During a recent visit, accompanied by NPR, Khaled was exhausted, curled up under a blue blanket on a hospital armchair as he received the chemotherapy through a cannula in his left hand. His mother watched over him through a black niqab face covering she said she had put on to mourn the loss of her husband.

Later, on the journey back to Zaatari camp, Khaled played on repeat a video of his father hugging one of his siblings as he left home for the last time before setting out for Europe.

"Mama, is Daddy coming back?" Khaled asked. Gently, tearing up, Zamel replied: "He's not coming, baby. Didn't I tell you that Dad is going to heaven?" "To heaven," Khaled repeated to himself.

Zamel says her other children's spirits are destroyed. They imagined leaving the dust and poverty of the refugee camp, for a life where they could study and their brother might be cured. Now, their father is gone, and they and their mother are alone.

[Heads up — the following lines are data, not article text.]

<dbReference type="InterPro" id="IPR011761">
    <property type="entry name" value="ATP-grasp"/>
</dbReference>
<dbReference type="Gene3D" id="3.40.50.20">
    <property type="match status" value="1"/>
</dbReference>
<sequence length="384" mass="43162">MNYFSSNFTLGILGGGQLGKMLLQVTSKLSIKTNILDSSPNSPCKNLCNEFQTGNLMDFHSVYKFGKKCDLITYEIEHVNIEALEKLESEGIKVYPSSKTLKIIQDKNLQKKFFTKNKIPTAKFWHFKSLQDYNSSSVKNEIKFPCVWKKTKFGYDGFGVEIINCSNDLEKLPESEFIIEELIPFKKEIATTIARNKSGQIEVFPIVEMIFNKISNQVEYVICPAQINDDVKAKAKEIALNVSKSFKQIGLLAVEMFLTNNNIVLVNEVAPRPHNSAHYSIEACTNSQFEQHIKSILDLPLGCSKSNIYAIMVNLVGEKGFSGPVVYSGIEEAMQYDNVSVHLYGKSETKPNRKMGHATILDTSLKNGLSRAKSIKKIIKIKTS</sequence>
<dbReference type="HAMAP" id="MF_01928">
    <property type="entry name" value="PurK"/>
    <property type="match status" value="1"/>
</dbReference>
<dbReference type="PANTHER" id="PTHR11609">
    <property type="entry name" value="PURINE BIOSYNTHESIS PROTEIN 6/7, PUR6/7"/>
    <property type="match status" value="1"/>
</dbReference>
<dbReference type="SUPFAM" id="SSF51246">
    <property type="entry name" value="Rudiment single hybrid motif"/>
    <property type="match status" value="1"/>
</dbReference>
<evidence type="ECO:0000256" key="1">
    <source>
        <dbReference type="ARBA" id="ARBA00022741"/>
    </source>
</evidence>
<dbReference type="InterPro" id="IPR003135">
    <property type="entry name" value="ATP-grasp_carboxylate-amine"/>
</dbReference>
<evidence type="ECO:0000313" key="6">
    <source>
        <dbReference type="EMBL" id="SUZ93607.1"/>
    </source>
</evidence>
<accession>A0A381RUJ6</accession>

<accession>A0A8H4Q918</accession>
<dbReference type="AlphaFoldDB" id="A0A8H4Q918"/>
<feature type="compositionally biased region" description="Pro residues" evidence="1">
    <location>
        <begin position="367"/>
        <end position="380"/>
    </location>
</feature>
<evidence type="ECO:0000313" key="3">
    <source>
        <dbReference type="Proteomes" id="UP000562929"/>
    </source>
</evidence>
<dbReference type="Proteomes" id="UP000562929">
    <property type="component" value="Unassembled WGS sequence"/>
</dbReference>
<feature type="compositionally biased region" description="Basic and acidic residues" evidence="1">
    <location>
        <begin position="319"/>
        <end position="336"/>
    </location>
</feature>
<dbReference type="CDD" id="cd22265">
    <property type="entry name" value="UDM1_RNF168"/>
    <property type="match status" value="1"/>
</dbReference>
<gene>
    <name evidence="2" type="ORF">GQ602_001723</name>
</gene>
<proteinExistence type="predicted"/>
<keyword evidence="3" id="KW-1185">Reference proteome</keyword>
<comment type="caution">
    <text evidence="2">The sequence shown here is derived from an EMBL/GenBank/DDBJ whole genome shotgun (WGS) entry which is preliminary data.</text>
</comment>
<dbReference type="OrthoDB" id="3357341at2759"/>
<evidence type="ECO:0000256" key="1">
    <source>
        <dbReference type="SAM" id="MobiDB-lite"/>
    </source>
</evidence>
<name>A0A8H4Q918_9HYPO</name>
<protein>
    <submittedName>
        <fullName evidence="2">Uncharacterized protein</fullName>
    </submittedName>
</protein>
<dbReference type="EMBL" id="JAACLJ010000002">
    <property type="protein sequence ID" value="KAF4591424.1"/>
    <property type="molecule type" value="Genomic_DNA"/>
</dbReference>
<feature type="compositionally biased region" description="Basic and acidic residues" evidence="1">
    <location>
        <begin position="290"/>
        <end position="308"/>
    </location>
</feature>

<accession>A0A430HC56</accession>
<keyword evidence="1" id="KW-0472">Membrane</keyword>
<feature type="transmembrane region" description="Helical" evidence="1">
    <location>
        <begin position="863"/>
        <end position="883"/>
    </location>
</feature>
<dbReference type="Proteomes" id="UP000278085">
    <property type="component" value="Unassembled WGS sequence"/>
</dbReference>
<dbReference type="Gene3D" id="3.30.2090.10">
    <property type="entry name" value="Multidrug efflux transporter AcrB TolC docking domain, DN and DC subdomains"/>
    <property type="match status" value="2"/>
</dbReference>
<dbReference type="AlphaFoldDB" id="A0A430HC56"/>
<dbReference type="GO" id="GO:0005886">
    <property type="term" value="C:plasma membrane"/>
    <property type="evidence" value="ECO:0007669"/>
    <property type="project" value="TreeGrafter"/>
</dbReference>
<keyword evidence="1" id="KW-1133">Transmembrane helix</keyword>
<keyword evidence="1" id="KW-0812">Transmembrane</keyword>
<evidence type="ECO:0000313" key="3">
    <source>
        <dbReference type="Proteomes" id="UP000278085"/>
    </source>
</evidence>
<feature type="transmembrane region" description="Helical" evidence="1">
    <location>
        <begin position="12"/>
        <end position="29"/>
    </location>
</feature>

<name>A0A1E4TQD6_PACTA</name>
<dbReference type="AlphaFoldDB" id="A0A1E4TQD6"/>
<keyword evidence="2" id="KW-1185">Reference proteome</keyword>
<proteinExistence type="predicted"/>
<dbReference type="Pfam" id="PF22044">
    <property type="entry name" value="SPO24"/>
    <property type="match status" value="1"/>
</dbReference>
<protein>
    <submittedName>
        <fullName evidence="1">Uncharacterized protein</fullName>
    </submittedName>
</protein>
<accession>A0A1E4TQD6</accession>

Copyright 2023 NPR. To see more, visit https://www.npr.org.

Ruth Sherlock is an International Correspondent with National Public Radio. She's based in Beirut and reports on Syria and other countries around the Middle East. She was previously the United States Editor for the Daily Telegraph, covering the 2016 US election. Before moving to the US in the spring of 2015, she was the Telegraph's Middle East correspondent.
Jenan Nakshabndy